Collective memory (was: Good code patterns in Python)

Michael Sparks zathras at thwackety.com
Sun Jul 6 19:50:57 CEST 2003


On Fri, 4 Jul 2003, Charles Shannon Hendrix wrote:
>     if <something>
>         <work>
>         <more work>
>         <add numbers>

If this is solely tabs, this is unambiguous with no special rules needing
invocation. If this is spaces, again, this is unambiguous with no special
rules needing invocation.

If this is tabs and spaces mixed, then this looks ambiguous, and you need
to look at special rules. That said, if you have one user who uses // for
comments in C++ and another who exclusively uses /* */ what happens when
the first user attempts to comment out the block of code by the second
user?

Also C has more corner cases due to allowing its block structure
delimiters being slightly inconsistant than anything else.

After all without checking how many C programmers could say what this
means:

if (<test>)
if (<another test>)
<do something>
else
<do otherthing>

Is that:
   if <test>
      if <test>
         <do something>
      else
        <do something>

Or is it:
   if <test>
      if <test>
         <do something>
   else
      <do something>

The "problem" really boils down to choosing to use language features
inconsistantly. This applies to C, C++, Python, Perl (eg allowing
whitespace in regexes or not), and even functional languages. You might
choose to always use braces for blocks even where not necessary, always to
use tabs rather than spaces (or vice versa) and so on.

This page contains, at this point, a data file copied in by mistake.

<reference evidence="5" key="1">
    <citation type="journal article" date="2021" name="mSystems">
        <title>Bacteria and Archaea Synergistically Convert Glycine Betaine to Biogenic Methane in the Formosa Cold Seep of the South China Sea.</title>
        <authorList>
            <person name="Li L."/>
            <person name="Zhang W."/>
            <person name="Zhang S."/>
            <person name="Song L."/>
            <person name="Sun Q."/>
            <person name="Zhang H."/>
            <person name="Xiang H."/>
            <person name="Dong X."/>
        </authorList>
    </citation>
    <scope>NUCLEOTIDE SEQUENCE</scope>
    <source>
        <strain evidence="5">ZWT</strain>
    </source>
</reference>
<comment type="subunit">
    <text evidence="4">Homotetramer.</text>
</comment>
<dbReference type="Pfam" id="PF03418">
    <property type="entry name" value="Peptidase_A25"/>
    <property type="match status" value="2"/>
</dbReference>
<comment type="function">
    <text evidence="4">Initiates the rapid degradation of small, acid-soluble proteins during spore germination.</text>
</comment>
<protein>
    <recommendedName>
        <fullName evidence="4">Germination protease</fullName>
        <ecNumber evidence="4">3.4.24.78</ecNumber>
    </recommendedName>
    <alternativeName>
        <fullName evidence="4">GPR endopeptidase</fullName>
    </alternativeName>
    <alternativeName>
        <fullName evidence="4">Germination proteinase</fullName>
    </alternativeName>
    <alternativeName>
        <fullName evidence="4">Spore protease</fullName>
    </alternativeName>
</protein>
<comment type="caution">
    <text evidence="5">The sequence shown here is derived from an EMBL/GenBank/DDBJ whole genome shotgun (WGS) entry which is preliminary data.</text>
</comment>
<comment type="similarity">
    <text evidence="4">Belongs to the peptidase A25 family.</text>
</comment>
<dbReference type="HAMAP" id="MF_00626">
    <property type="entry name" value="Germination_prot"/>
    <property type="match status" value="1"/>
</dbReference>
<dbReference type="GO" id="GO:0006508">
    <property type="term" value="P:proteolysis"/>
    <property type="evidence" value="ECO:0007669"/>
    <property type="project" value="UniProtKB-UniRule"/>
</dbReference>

In python I personally tend to find that only having one major decision to
make - spaces vs tabs actually makes interaction with others code a lot
simpler.

> One really funny problem was when I guy reformatted his Python code,
> around 15K lines of it, and basically unindented *ALL* of the code to
> column 1.  It was the only recoverable copy of the code too.
>
> He had to read the entire program line by line to recreate the logic.

I changed all the permissions in /etc once by accident as well. (to 777
IIRC) This quite spectacularly busted my system, and that took a long
while to sort out. At the time that was probably a similar number of lines
affected by a pretty stupid simple action.

What's the moral? Backup regularly and often and especially before doing
something that touches a significant amount of stuff. (Where significant
means >2 hours to fix) It certainly isn't "permissions are bad", nor
"whitespace is bad".

Inconsistent functionality abuse combined with stupidity is pretty hard
for any system to cope with...

Regards,


Michael.






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